James Cole Clay has been working as a film critic for the better part of a decade covering new releases, blu ray reviews and the occasional drive-in cult classic. His writing is dedicated to discovering social politics through diverse voices, primarily focusing on Women In Film and LGBTQ cinema.
James C. Clay // Film Critic
Yorgos Lanthimos is a filmmaker whose existence is cause for celebration. He creates singluar worlds with acerbic and left-of-center humor that will be celebrated for decades. But until that day comes, let’s praise his latest film: THE FAVOURITE.
This is a hateful little comedy dressed up in beautiful pre-Georgian costumes and setting, but with a “Lanthi-mized” twist that is undoubtedly one of the best films of the year, and certainly has a trifecta of brilliant actors bringing the subversive material to life. If you are looking to get into Lanthimos, now is the time to do it, because THE FAVOURITE is his most accessible film to date.
Set in 18th century England, THE FAVOURITE centers on a lesbian love triangle that turns into a toxic tryst fast. Queen Anne (Olivia Coleman) is the bumbling piece of royalty who has been victimized by personal tragedies and a nasty case of gout. We hardly hear whispers of the woman she was before, but she is in no state to run the country. She is cared for by her most trusted advisor, Lady Sarah (Rachel Weisz), who essentially runs the daily operations in Queen Anne’s stead. With sneering glances and licorice sharp wit, dressed up in a sophisticated package, Lady Sarah has a handle on managing Anne’s antics, which run the gamut of eating and then vomiting up cake, raising rabbits, complaining, threatening suicide, and, yes, even lobster racing.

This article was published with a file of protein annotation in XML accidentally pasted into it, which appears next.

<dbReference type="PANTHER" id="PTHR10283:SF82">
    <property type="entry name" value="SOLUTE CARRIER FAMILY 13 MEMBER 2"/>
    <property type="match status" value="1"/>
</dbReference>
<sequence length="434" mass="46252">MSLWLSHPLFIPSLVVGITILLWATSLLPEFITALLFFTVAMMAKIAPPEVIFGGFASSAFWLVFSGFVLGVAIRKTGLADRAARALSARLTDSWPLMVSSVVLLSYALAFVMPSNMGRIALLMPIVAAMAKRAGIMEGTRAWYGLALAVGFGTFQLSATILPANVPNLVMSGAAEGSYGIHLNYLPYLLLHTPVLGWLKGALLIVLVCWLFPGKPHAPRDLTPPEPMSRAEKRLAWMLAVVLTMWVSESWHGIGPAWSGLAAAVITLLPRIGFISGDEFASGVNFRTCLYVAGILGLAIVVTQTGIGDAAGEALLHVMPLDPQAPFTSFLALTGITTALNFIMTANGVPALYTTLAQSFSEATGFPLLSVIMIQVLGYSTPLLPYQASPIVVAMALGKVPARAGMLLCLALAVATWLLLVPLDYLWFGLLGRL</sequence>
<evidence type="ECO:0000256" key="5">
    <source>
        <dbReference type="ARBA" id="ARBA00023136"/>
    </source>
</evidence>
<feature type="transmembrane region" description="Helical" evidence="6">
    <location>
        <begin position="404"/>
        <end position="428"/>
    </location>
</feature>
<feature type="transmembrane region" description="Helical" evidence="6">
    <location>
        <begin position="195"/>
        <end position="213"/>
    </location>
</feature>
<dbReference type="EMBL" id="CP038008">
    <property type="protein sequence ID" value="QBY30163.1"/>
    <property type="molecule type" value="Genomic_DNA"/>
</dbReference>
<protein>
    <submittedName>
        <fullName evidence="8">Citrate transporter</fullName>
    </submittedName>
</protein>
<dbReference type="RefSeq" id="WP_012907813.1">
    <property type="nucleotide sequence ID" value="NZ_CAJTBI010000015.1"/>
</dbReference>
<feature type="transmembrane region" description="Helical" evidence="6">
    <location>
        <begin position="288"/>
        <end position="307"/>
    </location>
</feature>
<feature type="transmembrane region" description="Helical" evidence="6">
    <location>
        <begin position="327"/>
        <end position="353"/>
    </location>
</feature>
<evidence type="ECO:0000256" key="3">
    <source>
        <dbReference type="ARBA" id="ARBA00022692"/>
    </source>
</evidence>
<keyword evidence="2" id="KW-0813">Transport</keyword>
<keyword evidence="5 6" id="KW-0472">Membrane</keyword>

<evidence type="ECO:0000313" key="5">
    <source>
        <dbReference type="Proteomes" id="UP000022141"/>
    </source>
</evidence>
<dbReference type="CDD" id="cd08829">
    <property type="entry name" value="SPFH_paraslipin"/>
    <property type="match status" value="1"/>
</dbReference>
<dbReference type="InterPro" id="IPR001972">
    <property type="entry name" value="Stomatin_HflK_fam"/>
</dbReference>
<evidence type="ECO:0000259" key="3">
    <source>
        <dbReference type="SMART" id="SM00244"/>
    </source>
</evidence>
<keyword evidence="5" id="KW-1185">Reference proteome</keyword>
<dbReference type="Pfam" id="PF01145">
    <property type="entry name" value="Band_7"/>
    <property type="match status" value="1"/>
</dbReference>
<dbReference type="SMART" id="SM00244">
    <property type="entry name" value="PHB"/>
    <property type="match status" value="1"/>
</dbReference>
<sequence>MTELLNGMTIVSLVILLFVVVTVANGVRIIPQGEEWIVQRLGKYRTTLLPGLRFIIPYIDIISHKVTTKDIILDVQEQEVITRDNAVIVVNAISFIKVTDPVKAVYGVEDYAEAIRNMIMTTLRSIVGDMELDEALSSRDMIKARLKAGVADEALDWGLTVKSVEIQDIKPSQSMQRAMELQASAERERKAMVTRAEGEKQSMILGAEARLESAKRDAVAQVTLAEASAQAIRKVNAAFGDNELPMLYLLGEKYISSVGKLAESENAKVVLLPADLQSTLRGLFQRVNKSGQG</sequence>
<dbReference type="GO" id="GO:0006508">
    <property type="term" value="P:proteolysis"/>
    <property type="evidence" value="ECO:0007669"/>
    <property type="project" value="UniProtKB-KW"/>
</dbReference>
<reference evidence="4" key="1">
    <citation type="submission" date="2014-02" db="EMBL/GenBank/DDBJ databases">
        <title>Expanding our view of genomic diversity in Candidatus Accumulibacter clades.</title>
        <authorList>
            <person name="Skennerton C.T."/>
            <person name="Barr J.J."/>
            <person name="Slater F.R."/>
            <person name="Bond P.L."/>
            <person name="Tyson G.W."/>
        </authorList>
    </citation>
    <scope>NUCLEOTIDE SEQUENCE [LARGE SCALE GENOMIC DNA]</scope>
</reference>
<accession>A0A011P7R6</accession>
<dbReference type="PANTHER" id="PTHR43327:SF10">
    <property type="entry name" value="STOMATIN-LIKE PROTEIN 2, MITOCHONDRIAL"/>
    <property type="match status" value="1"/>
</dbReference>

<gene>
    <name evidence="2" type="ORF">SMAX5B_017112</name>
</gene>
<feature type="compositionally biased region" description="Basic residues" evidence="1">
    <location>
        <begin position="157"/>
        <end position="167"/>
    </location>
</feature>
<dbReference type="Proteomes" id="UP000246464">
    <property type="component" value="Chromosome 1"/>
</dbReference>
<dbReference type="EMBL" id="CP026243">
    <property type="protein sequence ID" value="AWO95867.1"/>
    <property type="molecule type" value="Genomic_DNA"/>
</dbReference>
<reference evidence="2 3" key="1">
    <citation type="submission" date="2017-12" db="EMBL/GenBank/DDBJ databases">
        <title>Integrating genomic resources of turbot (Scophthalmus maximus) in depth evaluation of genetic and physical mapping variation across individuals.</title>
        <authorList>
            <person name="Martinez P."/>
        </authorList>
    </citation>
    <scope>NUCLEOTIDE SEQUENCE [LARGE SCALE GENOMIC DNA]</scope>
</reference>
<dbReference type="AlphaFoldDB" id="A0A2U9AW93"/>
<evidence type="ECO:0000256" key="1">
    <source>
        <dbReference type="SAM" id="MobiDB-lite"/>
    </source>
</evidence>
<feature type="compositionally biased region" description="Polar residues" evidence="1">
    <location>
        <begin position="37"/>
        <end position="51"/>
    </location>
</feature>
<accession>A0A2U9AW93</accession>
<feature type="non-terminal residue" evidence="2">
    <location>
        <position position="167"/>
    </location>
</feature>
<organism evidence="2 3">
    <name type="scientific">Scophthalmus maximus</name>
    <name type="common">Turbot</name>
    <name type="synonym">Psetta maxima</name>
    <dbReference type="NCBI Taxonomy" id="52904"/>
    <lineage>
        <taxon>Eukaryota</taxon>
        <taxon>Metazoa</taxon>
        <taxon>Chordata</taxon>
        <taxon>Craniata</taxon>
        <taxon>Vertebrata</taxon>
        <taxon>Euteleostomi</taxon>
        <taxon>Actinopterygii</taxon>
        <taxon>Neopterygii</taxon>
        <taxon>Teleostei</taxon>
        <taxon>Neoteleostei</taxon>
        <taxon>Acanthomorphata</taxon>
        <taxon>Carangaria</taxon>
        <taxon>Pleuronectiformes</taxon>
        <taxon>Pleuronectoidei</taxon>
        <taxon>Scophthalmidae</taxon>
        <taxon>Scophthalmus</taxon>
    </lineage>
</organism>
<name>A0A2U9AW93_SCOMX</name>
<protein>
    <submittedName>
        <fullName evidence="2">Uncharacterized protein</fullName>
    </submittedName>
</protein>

The two women have a longstanding, fluid dynamic that stretches from employer/employee, to caretaker, best friends and secret lovers. It complicates the state of their relationship but allows for well-wrought humor when Lady Sarah’s cousin Abigail (Emma Stone) arrives on the scene. She’s been disgraced and is looking to climb her way back up the social ladder and with an intellect that’s keen on manipulating. Abigail is a woman who is in complete control of her actions as she’s bewitching the men of the estate, including the buffoonish Lord Harley (a nearly unrecognizable Nicholas Hoult), who’s dressed in heels, makeup, and apparently smells like a “79-year-old woman’s juju” – whatever that means.
The script written by Deborah Davis and Tony McNamara is hilarious from start to finish. People in my audience, in Austin, TX, were cackling at the slightest of facial expressions. The screenwriting duo mine humor from comments thrown out like venomous compliments. Every gesture is part of a game between Sarah and Abigail for the affections of Queen Anne’s favor. Yet, the question is: Whose game is nastier? There is tenderness and understanding written into each one of these women, who are just trying to survive as the patriarchy at play is looking to deject each one of them, no matter how powerful.
This may be American audiences’ first exposure to Olivia Coleman, who has done great work in England for years (BROAD CHURCH, PEEP SHOW). She allows Queen Anne to become a detestable, yet tragic figure to watch unravel. All three actors are destined to become Oscar nominees for their work in this film, but Stone is the only American in the cast – and while she handles snark well, this is a step-up for the Oscar winner whose rosy-cheeked smile shifts to something sinister in the most delicious ways. Weisz brings a regal sense of controlled confidence to Sarah, who, deep down, is worried about her social standing and her husband (SHERLOCK’s Mark Gattis), who has gone off to war. Weisz brings a stoicism to Lady Sarah as she’s a true soldier of social ladders, one best not trifle with.
The dynamics at play are ripe with subtext regarding gender politics and women in power, and Lanthimos plays these themes with visual splendor. There are rich tapestries of carved wood and lush oil paintings hanging upon the floral wallpaper with beautiful checkered floors of the pre-Georgian era. THE FAVOURITE is a furiously funny film that many should take a chance on. Lanthimos is an expert at having his actors subvert expectations. While this movie may not be for everyone, it’s a bold piece of filmmaking with three of the most sumptuous performances of the year, or any year for that matter.